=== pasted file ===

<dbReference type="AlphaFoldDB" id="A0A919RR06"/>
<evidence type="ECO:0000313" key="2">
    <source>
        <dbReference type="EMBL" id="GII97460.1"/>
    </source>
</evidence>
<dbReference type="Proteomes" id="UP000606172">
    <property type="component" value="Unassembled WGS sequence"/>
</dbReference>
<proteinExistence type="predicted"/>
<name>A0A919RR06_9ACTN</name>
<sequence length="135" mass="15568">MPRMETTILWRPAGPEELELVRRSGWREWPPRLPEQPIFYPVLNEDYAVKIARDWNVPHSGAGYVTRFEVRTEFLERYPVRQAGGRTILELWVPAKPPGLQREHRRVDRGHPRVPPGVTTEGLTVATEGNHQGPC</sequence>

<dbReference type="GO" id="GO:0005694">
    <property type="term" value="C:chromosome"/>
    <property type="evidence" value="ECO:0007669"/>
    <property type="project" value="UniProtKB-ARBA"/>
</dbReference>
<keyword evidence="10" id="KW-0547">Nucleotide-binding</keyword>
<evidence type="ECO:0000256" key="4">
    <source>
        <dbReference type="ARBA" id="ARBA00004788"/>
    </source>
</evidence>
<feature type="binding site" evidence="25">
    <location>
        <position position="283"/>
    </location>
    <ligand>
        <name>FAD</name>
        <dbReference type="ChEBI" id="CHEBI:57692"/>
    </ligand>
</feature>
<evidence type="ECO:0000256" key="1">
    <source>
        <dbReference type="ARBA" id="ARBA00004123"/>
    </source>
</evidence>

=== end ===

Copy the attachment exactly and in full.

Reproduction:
<dbReference type="AlphaFoldDB" id="A0A919RR06"/>
<evidence type="ECO:0000313" key="2">
    <source>
        <dbReference type="EMBL" id="GII97460.1"/>
    </source>
</evidence>
<dbReference type="Proteomes" id="UP000606172">
    <property type="component" value="Unassembled WGS sequence"/>
</dbReference>
<proteinExistence type="predicted"/>
<name>A0A919RR06_9ACTN</name>
<sequence length="135" mass="15568">MPRMETTILWRPAGPEELELVRRSGWREWPPRLPEQPIFYPVLNEDYAVKIARDWNVPHSGAGYVTRFEVRTEFLERYPVRQAGGRTILELWVPAKPPGLQREHRRVDRGHPRVPPGVTTEGLTVATEGNHQGPC</sequence>

<dbReference type="GO" id="GO:0005694">
    <property type="term" value="C:chromosome"/>
    <property type="evidence" value="ECO:0007669"/>
    <property type="project" value="UniProtKB-ARBA"/>
</dbReference>
<keyword evidence="10" id="KW-0547">Nucleotide-binding</keyword>
<evidence type="ECO:0000256" key="4">
    <source>
        <dbReference type="ARBA" id="ARBA00004788"/>
    </source>
</evidence>
<feature type="binding site" evidence="25">
    <location>
        <position position="283"/>
    </location>
    <ligand>
        <name>FAD</name>
        <dbReference type="ChEBI" id="CHEBI:57692"/>
    </ligand>
</feature>
<evidence type="ECO:0000256" key="1">
    <source>
        <dbReference type="ARBA" id="ARBA00004123"/>
    </source>
</evidence>